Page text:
Authoritarian vs Democratic Governments

Some analysts have argued that authoritarian governments are better able to manage the early stages of economic development. Others have insisted that democratic governments have better records of economic development. What are the arguments and the evidence on each side?
There are three underlying assumptions about an authoritarian rule advantage:
1. Poor countries do better under authoritarian governments in terms of economic development, because authoritarian systems are better able to manage and marshal the limited resources in those countries. The argument went that if a poor country became democratic, because of the pressures in a democracy to respond to the interests of the people, they would borrow too much, and spend the money in ways that did not advance development. These poor decisions would mean that development would not occur and because people would then be disappointed, they would return to a dictatorship. (Handelman, 2009 p.32)
      In the last forty-five years of actual performance, there is no evidence that poor authoritarian countries have grown any more rapidly than poor democracies. If you leave out East Asia, you see that poor democracies have grown 50 percent more rapidly, on average, during this period. The Baltic countries, Botswana, Costa Rica, Ghana, and Senegal have grown more rapidly than the Angolas, the Syrias, the Uzbekistans, and the Zimbabwes of the world. This is the case even though 25 percent of authoritarian countries don't even report their economic information.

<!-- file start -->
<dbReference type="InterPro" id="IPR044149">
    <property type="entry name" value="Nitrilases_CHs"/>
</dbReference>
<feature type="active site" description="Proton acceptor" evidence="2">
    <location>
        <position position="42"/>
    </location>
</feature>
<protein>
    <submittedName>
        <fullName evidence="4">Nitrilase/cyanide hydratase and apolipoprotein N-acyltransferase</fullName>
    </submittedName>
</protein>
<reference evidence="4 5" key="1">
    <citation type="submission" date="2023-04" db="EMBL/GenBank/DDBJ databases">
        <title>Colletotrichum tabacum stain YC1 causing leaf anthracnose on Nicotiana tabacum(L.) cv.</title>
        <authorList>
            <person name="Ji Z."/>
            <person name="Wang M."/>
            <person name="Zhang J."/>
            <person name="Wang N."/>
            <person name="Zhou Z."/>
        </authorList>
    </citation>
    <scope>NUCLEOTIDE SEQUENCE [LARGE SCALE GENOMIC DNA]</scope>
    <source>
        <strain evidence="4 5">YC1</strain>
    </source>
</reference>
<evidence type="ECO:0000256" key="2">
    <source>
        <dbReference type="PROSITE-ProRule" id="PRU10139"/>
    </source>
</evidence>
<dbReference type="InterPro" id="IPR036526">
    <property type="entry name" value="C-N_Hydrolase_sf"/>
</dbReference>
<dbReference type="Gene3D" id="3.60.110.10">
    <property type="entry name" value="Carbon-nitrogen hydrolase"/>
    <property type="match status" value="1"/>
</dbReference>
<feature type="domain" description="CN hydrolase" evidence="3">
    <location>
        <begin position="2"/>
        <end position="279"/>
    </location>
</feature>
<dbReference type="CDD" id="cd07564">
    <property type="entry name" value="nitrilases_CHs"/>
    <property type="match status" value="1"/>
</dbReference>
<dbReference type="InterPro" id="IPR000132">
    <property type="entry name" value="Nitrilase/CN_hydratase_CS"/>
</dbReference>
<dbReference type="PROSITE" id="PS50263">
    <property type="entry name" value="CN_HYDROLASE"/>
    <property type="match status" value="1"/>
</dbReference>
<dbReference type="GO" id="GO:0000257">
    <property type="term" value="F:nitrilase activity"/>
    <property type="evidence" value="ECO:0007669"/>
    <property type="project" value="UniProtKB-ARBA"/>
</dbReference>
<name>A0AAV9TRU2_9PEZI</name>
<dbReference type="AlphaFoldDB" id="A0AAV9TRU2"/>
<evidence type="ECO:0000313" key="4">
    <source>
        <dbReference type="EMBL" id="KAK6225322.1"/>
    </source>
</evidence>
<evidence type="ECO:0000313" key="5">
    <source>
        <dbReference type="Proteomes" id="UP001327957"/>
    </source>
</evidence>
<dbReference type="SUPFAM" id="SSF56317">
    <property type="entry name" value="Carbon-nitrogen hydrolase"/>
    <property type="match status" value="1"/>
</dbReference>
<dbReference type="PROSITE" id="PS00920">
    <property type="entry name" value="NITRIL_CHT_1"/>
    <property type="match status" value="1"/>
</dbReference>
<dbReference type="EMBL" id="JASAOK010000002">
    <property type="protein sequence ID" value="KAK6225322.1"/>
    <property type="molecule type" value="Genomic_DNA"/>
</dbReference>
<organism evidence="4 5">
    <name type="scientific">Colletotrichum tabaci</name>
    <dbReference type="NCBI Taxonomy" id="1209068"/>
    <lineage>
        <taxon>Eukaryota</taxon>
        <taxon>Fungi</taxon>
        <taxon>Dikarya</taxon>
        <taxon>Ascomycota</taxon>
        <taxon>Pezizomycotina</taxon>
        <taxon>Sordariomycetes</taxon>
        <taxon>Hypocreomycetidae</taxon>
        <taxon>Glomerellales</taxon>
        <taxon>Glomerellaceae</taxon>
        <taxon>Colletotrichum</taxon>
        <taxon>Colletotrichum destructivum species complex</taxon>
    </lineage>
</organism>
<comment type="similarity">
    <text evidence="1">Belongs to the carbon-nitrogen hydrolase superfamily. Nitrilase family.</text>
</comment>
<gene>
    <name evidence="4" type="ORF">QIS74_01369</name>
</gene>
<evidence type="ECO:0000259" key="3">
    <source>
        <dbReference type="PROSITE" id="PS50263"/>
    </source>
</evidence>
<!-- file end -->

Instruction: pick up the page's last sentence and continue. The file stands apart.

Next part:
2. Once these countries reach some middle-income level of development, they are in a better position to make a transition to democracy, and do so successfully (Handelman, 2009, p.32) Therefore, the prescription was, get yourself a benign dictator—it was never quite explained how you would make sure you had a dictator that spent the money to develop the country rather than ship it off to a Swiss bank account—wait until that produces development, which produces...